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Police Can Ask To Unlock Your Phone — This Feature Could Stop Them

The "cop button" feature discreetly disables Touch ID.
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Police Can Ask To Unlock Your Phone — This Feature Could Stop Them

Apple is adding a new feature to the iPhone — and it might add to the struggle between law enforcement and tech companies.

Available in the iOS 11 public beta, the new feature — activated by clicking the power button five times — would allow users to trigger an Emergency SOS, as well as discreetly disable Touch ID.

Apple hasn't said anything about the new feature, but referring to issues surrounding privacy and law enforcement, The Verge called the new feature a "cop button."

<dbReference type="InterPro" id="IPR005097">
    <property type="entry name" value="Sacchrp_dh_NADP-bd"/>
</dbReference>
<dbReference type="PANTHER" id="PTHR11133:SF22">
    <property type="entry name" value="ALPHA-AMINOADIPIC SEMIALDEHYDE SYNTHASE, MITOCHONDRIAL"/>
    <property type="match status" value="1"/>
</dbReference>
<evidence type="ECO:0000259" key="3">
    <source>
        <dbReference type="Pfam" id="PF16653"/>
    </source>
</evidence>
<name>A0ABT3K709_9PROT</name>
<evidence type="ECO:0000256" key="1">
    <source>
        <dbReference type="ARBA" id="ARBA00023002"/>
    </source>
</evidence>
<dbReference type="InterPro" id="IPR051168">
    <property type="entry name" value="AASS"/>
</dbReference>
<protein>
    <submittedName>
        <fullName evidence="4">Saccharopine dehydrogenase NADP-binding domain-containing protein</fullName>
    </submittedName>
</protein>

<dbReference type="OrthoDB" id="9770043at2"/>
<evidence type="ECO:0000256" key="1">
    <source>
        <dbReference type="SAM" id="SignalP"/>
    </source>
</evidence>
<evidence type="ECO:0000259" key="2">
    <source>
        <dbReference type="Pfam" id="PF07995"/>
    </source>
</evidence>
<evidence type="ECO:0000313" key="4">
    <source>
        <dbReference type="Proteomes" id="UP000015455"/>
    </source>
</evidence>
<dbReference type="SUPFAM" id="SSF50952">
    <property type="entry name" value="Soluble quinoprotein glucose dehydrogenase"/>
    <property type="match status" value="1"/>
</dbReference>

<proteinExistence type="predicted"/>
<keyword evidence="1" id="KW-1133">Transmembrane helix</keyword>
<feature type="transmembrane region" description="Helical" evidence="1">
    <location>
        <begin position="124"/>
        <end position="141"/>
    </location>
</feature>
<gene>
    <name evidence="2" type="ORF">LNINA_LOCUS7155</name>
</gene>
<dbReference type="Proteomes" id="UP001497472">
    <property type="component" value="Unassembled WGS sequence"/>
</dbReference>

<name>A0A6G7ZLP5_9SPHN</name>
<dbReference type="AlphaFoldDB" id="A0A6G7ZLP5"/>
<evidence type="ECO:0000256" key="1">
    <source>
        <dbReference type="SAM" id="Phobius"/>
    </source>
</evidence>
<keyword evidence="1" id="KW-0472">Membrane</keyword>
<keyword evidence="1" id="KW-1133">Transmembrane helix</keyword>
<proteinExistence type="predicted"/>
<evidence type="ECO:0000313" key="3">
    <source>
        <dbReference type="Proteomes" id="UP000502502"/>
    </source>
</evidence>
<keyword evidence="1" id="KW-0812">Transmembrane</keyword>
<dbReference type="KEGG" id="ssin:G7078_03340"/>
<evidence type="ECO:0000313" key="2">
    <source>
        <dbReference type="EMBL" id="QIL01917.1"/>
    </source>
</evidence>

In 2014, a Virginia judge ruled police can't force suspects to give up their cellphone passwords, but with a warrant, they can force them to unlock their phones using the fingerprint scanner.

This power was first used in 2016 in a case involving identity theft. 

Even if a finger isn't available, law enforcement officials have found other methods to access devices. Last summer, police in Michigan used 3-D printing to print out a fingerprint of a murder victim. The person's body was reportedly "too decayed" to use. 

Since then, this power has also been used by U.S. Customs and Border Protection. 

In January, NASA scientist Sidd Bikkannavar was detained by U.S. Border Patrol after traveling from Chile. He had his NASA-issued smartphone unlocked and searched by CBP agents. 

The same happened weeks later to artist and activist Aaron Gach. The American Civil Liberties Union issued an administrative complaint, arguing the search violated the Fourth Amendment. Other advocacy groups have told travelers to disable the fingerprint feature completely.